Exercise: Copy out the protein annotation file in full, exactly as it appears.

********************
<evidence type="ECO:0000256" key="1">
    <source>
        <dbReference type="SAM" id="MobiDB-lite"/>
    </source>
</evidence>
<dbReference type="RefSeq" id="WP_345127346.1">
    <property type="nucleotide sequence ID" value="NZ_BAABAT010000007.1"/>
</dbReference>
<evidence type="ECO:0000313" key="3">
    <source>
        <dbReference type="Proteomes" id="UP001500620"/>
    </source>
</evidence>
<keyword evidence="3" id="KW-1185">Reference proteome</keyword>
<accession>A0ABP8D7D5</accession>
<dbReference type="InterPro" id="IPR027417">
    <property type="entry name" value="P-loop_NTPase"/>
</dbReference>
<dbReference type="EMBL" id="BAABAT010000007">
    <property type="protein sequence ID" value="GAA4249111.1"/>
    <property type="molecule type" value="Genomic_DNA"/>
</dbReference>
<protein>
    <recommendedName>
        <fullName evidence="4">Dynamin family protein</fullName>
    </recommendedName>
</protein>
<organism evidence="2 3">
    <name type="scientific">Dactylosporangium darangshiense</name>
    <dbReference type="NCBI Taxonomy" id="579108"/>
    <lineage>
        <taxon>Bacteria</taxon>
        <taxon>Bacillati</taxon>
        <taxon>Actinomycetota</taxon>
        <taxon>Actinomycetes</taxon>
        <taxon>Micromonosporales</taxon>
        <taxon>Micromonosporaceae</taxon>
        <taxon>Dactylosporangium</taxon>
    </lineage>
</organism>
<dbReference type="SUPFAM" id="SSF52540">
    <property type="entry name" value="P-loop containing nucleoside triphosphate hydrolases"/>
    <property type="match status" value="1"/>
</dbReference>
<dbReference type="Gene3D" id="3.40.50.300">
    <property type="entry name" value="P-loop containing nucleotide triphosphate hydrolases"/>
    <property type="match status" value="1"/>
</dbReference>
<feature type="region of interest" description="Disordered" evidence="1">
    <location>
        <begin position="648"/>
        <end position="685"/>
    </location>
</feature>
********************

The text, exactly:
<evidence type="ECO:0000256" key="1">
    <source>
        <dbReference type="SAM" id="MobiDB-lite"/>
    </source>
</evidence>
<dbReference type="RefSeq" id="WP_345127346.1">
    <property type="nucleotide sequence ID" value="NZ_BAABAT010000007.1"/>
</dbReference>
<evidence type="ECO:0000313" key="3">
    <source>
        <dbReference type="Proteomes" id="UP001500620"/>
    </source>
</evidence>
<keyword evidence="3" id="KW-1185">Reference proteome</keyword>
<accession>A0ABP8D7D5</accession>
<dbReference type="InterPro" id="IPR027417">
    <property type="entry name" value="P-loop_NTPase"/>
</dbReference>
<dbReference type="EMBL" id="BAABAT010000007">
    <property type="protein sequence ID" value="GAA4249111.1"/>
    <property type="molecule type" value="Genomic_DNA"/>
</dbReference>
<protein>
    <recommendedName>
        <fullName evidence="4">Dynamin family protein</fullName>
    </recommendedName>
</protein>
<organism evidence="2 3">
    <name type="scientific">Dactylosporangium darangshiense</name>
    <dbReference type="NCBI Taxonomy" id="579108"/>
    <lineage>
        <taxon>Bacteria</taxon>
        <taxon>Bacillati</taxon>
        <taxon>Actinomycetota</taxon>
        <taxon>Actinomycetes</taxon>
        <taxon>Micromonosporales</taxon>
        <taxon>Micromonosporaceae</taxon>
        <taxon>Dactylosporangium</taxon>
    </lineage>
</organism>
<dbReference type="SUPFAM" id="SSF52540">
    <property type="entry name" value="P-loop containing nucleoside triphosphate hydrolases"/>
    <property type="match status" value="1"/>
</dbReference>
<dbReference type="Gene3D" id="3.40.50.300">
    <property type="entry name" value="P-loop containing nucleotide triphosphate hydrolases"/>
    <property type="match status" value="1"/>
</dbReference>
<feature type="region of interest" description="Disordered" evidence="1">
    <location>
        <begin position="648"/>
        <end position="685"/>
    </location>
</feature>